Sunday, August 4, 2013

A Look Back at the 1991 CMA Awards

TV screen shot of President & Mrs George H W Bush with Reba McEntire at the 1991 CMA Awards.

The 1991 CMA Awards marked the 25th Anniversary of the awards which was a big enough reason to celebrate. However, a bigger reason came when noted country music fans President George H. W. Bush and First Lady Barbara Bush announced they would be attending the show.

President Bush was the first president to attend a music award show, so it made all the national news shows, and generated incredible amount of free publicity for the show and country music.

Hosted by Reba McEntire, the show is significant for another reason. It signaled a new era of country music an era that would propel country to a new huge level of popularity, and alter America and world’s perception of country music.

As you read on remember the show was only two hours in length, and all the awards were given during the show. Also Female Vocalist of Year Kathy Maetta and Lorrie Morgan did not get to perform while fellow nominee Patty Loveless only got to sing on a Vince Gill song. Think that is bad? No one of the vocal group or duo of the year nominees got to perform. Tanya Tucker won the Female Vocalist of the Year, but was not there to accept for perform because she was in the hospital having just given birth.

To open the show Ricky Skaggs, Steve Warnier, Vince Gill sang “That’s Where I’ll Be Found” with an all-star band featuring amongst others Mark O’ Connor, Carl Perkins, Bill Monroe, Marty Stuart, and Earl & Randy Scruggs.

President and Mrs Bush arrived after the first song, introduced by host Reba McEntire. Roy Rogers was the first artist to shake the President’s hand, Alan Jackson was the second. Country legend Roy Acuff sat next to Barbra while Crystal Gayle sat next to President Bush. Johnny Cash, June Carter Cash, Kenny Rogers, and George Strait sat in front of President who for security reasons was sat in the second row.

It should be noted the seating assignment of Crystal Gayle next to President Bush was intentional. Not only did President Bush love her music, she and her elder sister Loretta Lynn were major supporters of his. It also should be noted that the show as held at the Grand Ole Opry House where there are not seats, but pew benches, so people were literally rubbing elbows with each other.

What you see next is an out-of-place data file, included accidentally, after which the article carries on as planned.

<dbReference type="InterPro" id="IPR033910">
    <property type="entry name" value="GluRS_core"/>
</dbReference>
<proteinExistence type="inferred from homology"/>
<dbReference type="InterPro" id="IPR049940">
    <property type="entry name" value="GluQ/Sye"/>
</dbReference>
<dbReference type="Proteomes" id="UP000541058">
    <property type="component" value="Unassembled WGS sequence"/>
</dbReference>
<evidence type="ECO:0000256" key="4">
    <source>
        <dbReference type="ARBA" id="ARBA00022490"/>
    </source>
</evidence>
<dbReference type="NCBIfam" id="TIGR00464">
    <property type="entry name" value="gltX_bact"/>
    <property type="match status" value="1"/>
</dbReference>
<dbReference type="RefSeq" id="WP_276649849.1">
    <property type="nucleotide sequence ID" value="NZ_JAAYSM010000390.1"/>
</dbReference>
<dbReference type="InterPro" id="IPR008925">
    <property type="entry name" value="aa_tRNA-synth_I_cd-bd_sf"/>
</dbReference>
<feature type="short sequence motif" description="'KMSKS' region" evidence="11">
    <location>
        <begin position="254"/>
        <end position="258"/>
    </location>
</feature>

12 minutes into the show the 2nd musical performance. Yes, I said 12 minutes. Today award shows probably would have had four performances in the first 12 minutes. George Strait performed “You Know Me Better That”. Strait was a good friend of President Bush who loved his music. Strait was also the two-time reigning CMA Entertainer of the Year.

In a fashion statement worthy of a country music act, The Kentucky Hunters accepted their Group of the Year award wearing their FFA (Future Farmers of American) jackets. I suspect several viewers that night were former or current members of the FFA.

Trisha Yearwood sang “She’s in Love the Boy”. Alan Jackson performed “Don’t Rock the Jukebox” Vince Gill & Patty Loveless did “Pocket Full of Gold”, and Clint Black & Roy Rogers sang “Hold on Partner”. Jackson and Gill were exploding on the scene in 1991, and both would go on to significant success. Black on the other hand would begin to decent from lofty success he had achieved in 1989 – 90.

Namoni and Wynonna Judd appeared to introduce the nominees for the Horizon Award which is given to the best new artist. Each of the nominees was given a performance slot which showed how committed the CMA at the time was to promoting new artists. Travis Tritt “Here’s a Quarter”, Doug Stone “In Different Light”, Pam Tillis “Put Yourself in My Place,” Mark Chesutt “Brother Jukebox” and Mary Chapin Carpenter “Down at the Twist and Shout,” were the performers. Tritt won the award, but Carpenter won the most praise for her performance. I, on the other hand, love “Brother Jukebox” and have always thought Chesnutt was an under appreciated artist though he would be nominated for the award again the next year and win.

Former pro football player and accomplished song writer Mike Reid – did a melody of songs he had written for others and Walk on Faith a song he had recorded in 1990 and became a #1 hit for him. He was followed by one Garth Brooks doing “Shameless.”

Dolly Parton simply walked out on stage with no introduction to perform “She’s an Eagle” which dedicated to Mrs. Bush. Reba McEntire finished the performances with “For My Broken Heart."

As he accepted the Entertainer of the Year Award Garth Brooks said “no body is anything without his heroes. I love my George’s – George Strait, George Jones - thank you guys.” (pause) “No offense Mr. President. Sorry.” Everyone roared with laughter including the Bushes.

Roy Acuff, Dolly Parton, Kenny Rogers, Johnny Cash, George Jones, Ray Price, Barbara Mandrell, the Judds, Eddy Arnold, Anne Murray, Buck Owens, Kathy Maetta, Rickey Van Shelton, Larry Gatlin, Alabama, Roy Rogers and Sweethearts of the Rodeo were all in attendance that night. Still 9 and the 15 performance slots went to Brooks, Jackson, Gill, Yearwood, Tritt, Black, Stone, Chesnutt, and Carpenter all artists who charted the first country single in 1989 or later. The show opening number was a great way to get a lot of older artists like Ricky Skaggs and Bill Monroe involved, but it was obvious which generation the night belonged too. A new generation of country artists was about to take Country Music to heights it had never seen before.